Ezekiel Elliott’s ribs aren’t simply touching right now — they’re rubbing against one another. The two-time All-Pro is starving to do two things in 2021: reunite with Dak Prescott on the field and to help lift the Dallas Cowboys out of disappointment and into a deep playoff run. Notice the absence of a third goal there, namely to prove he’s the best running back in the NFL, having done so on at least two occasions before with his rushing titles in 2016 and 2018.
That’s because Elliott has often made it clear it’s not about his individual numbers, but with that said, it is most certainly about winning and respect. And everyone in his circle will tell you he feels the latter falling short of where he’d like it to be, but he’s also not naive as to why. Given the changes to his offseason training regimen heading into 2021, however, all signs point to a return to form — and possibly one the NFL hasn’t seen yet.
“Zeke looks great,” Prescott told media at the close of minicamp. “He’s in the best shape of his life — looking fast. Everybody’s seen the clips of him working out independently with his running back coach. His cuts, just how explosive he is.
“Excited to have a full year with him again and getting him healthy throughout the whole season. When Zeke’s healthy and Zeke’s doing his thing, he’s the best running back in the league. It’s just exciting to see him in the best shape of his life, or [at least the] best shape he’s been in the NFL. That’s going to be special for us moving forward.”
Kellen Moore, the team’s newly re-signed offensive coordinator could not agree more.
“I think he looks really, really good,” said Moore. “Just fast, crisp. In and out of things. He looks really good and we’re excited.”
Elliott is coming off of his worst statistical season in the NFL, and it was fueled by several factors.
He suffered a rash of turnovers last season and the absence of Prescott was devastating to the offense as a whole — with opposing defenses no longer fearing the Cowboys passing attack (i.e., keying in solely on Elliott). The carousel of poor QB play also stifled the run game on the whole, because Dallas was consistently forced to play from behind and become one-dimensional as they tried to claw their way back into games. In the end, Elliott finished with a career-low mark of 979 rushing yards and tied his career-low in rushing touchdowns (6), while his fumble tally (6) were tied for career-high.
Still, when looking at the entire pie and the crust as well, rumors of his demise might’ve been greatly exaggerated. The three-time Pro Bowler produced 1,317 yards from scrimmage and eight total touchdowns with only two fewer receptions (52) than his career-high mark (54) set in 2020 with Prescott under center, and his efficiency was still mostly impressive when considering his snap count (69 percent) was the lowest since 2017, when he missed six games due to suspension, and he did it all while battling a calf bruise on the back half of the season and after contracting COVID-19 in the summer.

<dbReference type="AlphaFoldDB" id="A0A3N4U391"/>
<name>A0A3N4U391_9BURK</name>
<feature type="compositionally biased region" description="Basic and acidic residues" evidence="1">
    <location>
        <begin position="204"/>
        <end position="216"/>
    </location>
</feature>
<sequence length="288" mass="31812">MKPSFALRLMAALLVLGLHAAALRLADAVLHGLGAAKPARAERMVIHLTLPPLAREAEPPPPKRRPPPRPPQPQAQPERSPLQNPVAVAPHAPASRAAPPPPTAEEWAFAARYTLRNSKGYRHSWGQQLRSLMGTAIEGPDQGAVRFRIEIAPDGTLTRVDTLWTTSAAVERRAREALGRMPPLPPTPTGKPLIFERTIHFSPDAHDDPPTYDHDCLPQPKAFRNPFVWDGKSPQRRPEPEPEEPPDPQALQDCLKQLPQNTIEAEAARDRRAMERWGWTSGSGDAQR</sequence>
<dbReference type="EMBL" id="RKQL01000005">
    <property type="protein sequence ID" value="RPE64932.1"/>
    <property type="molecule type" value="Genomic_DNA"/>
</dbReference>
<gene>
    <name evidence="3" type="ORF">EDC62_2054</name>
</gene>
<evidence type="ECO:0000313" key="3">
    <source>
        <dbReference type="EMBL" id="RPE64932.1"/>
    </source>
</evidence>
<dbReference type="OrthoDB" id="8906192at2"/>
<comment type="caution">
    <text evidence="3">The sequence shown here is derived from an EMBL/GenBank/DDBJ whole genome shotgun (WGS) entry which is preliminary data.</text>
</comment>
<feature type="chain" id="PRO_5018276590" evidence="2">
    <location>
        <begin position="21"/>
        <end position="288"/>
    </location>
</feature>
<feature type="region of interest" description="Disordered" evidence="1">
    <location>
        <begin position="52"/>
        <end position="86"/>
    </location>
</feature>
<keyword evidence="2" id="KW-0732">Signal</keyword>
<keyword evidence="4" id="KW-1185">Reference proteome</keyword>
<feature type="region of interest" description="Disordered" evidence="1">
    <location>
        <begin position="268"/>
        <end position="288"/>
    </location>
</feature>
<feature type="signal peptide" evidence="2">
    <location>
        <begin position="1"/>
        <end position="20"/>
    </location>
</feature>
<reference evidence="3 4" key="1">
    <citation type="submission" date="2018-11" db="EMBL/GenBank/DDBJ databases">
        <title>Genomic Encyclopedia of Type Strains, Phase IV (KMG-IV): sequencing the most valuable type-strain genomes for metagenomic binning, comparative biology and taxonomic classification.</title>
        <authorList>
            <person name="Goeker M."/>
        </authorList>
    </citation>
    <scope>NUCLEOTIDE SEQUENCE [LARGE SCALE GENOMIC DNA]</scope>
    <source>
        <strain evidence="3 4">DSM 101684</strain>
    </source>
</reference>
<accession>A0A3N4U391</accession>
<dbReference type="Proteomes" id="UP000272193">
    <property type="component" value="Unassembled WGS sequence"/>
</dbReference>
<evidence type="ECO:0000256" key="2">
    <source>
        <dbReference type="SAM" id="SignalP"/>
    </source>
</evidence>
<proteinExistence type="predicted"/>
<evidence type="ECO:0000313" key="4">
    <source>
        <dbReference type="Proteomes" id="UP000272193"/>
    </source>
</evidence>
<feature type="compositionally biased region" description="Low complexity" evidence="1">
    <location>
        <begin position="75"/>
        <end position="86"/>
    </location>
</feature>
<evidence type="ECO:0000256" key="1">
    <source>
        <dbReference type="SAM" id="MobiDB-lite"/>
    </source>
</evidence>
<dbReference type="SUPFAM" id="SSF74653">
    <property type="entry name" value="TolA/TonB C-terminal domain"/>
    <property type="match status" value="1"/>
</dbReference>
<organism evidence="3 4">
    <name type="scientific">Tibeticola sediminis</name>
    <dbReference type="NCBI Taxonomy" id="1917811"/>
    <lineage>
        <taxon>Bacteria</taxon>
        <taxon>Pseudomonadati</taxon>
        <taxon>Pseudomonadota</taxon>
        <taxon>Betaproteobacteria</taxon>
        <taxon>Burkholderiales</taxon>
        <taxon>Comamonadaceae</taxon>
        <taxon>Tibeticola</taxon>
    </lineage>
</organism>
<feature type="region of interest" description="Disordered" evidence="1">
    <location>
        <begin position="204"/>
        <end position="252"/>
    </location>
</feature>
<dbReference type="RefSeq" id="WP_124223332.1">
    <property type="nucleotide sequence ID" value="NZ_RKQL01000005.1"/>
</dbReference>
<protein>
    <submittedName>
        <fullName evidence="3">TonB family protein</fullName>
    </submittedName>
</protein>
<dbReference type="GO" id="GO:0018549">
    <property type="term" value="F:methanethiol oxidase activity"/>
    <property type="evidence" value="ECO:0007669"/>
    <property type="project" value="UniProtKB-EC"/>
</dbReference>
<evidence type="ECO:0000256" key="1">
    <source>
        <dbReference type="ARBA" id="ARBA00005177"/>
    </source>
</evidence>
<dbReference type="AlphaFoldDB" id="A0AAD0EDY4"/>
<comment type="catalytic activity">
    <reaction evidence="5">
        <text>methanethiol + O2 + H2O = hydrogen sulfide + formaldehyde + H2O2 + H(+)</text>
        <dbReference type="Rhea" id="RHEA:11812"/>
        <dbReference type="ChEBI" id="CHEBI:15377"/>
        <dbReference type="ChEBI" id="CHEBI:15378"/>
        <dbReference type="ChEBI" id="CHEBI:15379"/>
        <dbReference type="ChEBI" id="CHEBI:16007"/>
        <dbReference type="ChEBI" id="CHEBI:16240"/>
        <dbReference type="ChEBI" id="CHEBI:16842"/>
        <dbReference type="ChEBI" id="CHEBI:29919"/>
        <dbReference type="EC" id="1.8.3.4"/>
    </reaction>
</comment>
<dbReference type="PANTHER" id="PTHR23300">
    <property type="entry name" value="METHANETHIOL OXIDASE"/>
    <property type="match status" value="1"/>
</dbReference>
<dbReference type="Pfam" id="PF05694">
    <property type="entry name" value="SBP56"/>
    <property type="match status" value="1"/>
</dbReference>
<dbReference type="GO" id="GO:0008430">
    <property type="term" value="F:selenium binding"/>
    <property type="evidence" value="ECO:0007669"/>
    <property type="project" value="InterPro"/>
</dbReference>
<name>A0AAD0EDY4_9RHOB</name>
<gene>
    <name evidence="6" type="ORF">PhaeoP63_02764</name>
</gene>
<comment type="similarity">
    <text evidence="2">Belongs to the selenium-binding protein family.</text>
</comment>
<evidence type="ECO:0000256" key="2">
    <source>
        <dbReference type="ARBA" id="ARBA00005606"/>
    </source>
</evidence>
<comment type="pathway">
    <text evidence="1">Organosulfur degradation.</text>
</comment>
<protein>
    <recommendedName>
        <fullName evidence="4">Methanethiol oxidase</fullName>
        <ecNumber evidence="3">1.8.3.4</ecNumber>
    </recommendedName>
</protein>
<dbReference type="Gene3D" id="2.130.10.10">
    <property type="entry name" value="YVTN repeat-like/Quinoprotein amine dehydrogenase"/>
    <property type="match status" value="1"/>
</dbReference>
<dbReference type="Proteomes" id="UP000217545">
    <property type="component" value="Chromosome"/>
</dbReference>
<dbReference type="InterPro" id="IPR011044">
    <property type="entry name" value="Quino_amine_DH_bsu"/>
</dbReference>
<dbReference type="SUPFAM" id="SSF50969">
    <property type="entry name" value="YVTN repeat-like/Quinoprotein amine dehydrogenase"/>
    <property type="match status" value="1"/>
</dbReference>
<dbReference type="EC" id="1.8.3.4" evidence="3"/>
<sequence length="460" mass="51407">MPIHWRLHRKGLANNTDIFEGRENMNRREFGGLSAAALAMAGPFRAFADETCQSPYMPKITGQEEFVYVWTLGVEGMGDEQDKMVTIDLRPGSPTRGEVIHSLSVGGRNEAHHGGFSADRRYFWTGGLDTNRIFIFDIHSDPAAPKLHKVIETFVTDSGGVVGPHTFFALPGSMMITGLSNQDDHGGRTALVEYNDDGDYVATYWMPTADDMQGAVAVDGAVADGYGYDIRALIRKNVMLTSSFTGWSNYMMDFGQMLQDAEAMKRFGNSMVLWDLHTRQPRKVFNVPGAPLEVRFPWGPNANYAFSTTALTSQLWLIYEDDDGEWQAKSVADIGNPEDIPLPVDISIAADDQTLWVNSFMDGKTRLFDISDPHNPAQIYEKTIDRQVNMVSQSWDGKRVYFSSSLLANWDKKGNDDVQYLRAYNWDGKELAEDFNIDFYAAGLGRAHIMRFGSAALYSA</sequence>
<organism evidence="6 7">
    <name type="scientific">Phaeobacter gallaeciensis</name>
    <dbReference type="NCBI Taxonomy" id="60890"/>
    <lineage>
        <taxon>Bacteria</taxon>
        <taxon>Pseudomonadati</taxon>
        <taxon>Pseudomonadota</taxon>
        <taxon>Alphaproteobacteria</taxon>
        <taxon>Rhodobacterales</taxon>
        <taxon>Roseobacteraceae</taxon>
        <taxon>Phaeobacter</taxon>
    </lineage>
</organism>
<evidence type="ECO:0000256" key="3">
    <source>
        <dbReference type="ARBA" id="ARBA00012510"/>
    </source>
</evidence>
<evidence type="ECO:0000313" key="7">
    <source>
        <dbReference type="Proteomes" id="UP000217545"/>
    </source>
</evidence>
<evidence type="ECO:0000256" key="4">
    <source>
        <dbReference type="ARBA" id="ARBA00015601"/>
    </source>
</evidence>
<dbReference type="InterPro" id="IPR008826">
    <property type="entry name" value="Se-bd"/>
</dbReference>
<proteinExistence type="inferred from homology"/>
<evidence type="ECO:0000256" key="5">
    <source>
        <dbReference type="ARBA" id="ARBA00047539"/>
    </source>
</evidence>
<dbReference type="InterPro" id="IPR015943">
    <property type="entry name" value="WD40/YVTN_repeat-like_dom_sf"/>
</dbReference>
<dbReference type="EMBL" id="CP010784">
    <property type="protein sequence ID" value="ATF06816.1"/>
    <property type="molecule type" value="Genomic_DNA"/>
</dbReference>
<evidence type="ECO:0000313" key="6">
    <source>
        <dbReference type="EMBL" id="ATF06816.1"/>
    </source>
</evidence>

Additionally, quiet as it’s kept, five of his six fumbles were from Week 1 through Week 6, with Elliott fumbling just once from Week 7 through Week 17 — a complete about-face in that category that stands to carryover into 2021.
In other words, don’t go throwing Elliott’s career in a casket just yet, especially considering his last full slate with Prescott saw him deliver 1,777 yards from scrimmage and 14 touchdowns (that TD tally being second-best only to his record-setting rookie season). Also only two seasons removed from breaking the 2,000-yard mark in scrimmage yards, a leaner, quicker, faster and more determined Elliott is looking to do serious damage in 2021 — particularly with his QB1 back under center.
“He’s definitely been locked in,” said running back Tony Pollard of Elliott. “I can tell he’s [taken] the right step forward this offseason — getting his diet right and getting in shape. Me and him, you know, we worked out a lot of times during the offseason. So, we’re both locked in this offseason getting ready
“… [He’s] just being hungry. Our whole goal here is to win it all. … We want to win it all.”
Elliott is taking measures to make sure that if the Cowboys do hoist a Lombardi this season, he’ll be a key reason for it. Having seen most of the league begin shifting it’s RB attention to other deserving players like Derrick Henry, Nick Chubb, etc., it’s beginning to feel as if Elliott is somehow becoming an afterthought for those who believe he’ll never regain his throne because of his presence in a prolific Cowboys passing offense and/or the wear and tear at the position.
But still just 25 years old and, by all accounts, in better shape than even his breakout rookie year, he’s scraping his fork and spoon together this offseason — hungry to remind everyone of a few things they might’ve forgotten when it comes to his abilities.